Still on the Theme that Refuses to Die - guest poem sent in by Suresh Ramasubramanian
(Poem #847) On the Death of Smet-Smet, the Hippopotamus-Goddess
Song of a tribe of the ancient Egyptians (The Priests within the Temple) She was wrinkled and huge and hideous? She was our Mother. She was lustful and lewd? -- but a God; we had none other. In the day She was hidden and dumb, but at nightfall moaned in the shade; We shuddered and gave Her Her will in the darkness; we were afraid. (The People without) She sent us pain, And we bowed before Her; She smiled again And bade us adore Her. She solaced our woe And soothed our sighing; And what shall we do Now God is dying? (The Priests within) She was hungry and ate our children; -- how should we stay Her? She took our young men and our maidens; -- ours to obey Her. We were loathed and mocked and reviled of all nations; that was our pride. She fed us, protected us, loved us, and killed us; now She has died. (The People without) She was so strong; But death is stronger. She ruled us long; But Time is longer. She solaced our woe And soothed our sighing; And what shall we do Now God is dying?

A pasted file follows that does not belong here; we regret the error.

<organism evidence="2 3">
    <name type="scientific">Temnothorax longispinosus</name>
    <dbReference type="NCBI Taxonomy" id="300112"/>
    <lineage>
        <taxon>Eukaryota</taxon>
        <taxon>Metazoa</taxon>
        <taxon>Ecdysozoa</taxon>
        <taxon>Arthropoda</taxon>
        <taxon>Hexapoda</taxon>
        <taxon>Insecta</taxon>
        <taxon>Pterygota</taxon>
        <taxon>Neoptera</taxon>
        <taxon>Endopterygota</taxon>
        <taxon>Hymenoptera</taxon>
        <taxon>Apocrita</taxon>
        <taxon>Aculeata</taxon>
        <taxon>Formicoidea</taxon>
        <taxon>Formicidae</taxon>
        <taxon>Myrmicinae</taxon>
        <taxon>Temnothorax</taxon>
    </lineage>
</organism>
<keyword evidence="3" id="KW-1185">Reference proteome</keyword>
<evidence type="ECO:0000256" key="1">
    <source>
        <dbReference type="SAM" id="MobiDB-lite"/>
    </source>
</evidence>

Speaking of sarcasm, Hippos and religion, this one just has to take the cake. Blind acceptance of a cruel and savage Deity - till the Deity dies, leaving priests and people alike fumbling, scared, at a loss. The frightened priests are busy making up excuses for their cruel rites - and attributing all of them to the Hippo-Goddess' savage appetites. The common people, who have come to accept the cruelty of the Smet-Smet cult, are at a loss as whatever religion they had - whatever supported their society - has been destroyed. Fatalism - the stoic acceptance of a (frequently savage) predestination - is often the backbone of a religion, especially a religion which is based on terrorizing its followers into submission. Now, when the (supposed) arbiter of Fate herself meets her fate? A rather interesting state of affairs. The first thing that I thought of when I read this was that Marx was perhaps right when he dismissed religion as "The opium of the masses." As for Brooke - it was a pleasant surprise for me to discover he wasn't just a war poet (though his war sonnets are among the best I've read). "A young Apollo, golden-haired, Stands dreaming on the verge of strife, Magnificently unprepared For the long littleness of life." These lines were written by Frances Cornford for Brooke, called by W. B. Yeats, "The most handsome man in England." Not a very long littleness though - Brooke died in 1915, aged just 28. I guess there has been more than one Brooke bio posted on minstrels already, so I'll just stop here. -suresh Biography: http://www.geocities.com/Athens/Delphi/7086/brookebionote.htm Brooke poems on Minstrels: Poem #514 "The Chilterns" Poem #280 "The Soldier" Poem #589 "Sonnet Reversed"